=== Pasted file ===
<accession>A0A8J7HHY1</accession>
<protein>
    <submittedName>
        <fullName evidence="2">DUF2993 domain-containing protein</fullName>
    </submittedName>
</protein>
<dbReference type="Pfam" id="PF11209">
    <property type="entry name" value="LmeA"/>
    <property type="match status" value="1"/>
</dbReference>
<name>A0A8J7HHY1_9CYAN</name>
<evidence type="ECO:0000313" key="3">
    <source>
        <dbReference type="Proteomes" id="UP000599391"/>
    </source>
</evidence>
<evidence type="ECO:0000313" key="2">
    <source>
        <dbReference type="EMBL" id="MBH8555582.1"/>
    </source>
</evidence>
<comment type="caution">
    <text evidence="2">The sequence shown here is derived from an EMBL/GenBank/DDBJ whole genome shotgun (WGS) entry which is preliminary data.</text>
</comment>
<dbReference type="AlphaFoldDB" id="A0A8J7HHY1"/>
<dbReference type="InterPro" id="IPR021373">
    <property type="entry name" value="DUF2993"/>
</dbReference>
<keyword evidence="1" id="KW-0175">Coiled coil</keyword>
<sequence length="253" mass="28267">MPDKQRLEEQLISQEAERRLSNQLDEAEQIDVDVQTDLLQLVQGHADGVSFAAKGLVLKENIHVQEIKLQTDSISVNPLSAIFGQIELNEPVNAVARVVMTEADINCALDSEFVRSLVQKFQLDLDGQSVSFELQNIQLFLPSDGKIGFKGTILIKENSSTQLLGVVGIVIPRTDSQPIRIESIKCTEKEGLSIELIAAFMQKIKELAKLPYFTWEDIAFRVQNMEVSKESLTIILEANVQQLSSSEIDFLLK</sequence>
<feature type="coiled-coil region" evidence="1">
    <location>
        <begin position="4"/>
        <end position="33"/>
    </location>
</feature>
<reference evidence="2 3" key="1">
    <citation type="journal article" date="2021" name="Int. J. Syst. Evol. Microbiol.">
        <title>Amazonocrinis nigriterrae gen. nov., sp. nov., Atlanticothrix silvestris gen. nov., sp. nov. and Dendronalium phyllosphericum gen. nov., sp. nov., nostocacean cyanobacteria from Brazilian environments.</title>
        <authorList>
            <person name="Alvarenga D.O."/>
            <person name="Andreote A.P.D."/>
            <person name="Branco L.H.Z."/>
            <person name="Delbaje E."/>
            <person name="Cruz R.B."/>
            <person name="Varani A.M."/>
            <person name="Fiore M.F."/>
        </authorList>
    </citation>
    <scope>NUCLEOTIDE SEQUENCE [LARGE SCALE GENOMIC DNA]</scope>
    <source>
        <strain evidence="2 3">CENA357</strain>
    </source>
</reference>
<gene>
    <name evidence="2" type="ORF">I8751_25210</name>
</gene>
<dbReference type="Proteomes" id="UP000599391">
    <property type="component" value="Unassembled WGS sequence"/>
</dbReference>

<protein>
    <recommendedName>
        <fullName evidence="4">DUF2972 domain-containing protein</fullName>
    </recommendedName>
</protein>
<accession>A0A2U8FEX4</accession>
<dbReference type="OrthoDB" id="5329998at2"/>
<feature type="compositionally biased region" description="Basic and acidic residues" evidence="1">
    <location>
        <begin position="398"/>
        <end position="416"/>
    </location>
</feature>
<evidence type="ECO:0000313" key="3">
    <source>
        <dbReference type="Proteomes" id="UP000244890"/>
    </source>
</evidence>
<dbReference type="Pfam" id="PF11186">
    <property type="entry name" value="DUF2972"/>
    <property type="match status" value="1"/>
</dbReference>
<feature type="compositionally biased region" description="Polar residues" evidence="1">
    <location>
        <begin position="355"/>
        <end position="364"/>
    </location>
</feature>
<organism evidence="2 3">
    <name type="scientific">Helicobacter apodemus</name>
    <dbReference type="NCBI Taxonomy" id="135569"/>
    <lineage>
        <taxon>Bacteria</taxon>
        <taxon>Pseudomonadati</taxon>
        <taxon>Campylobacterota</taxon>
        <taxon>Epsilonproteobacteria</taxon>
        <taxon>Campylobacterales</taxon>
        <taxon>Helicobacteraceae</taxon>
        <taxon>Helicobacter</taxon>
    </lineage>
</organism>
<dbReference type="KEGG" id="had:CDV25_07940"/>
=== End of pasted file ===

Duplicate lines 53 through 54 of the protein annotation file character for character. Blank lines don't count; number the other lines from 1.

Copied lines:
    </source>
</reference>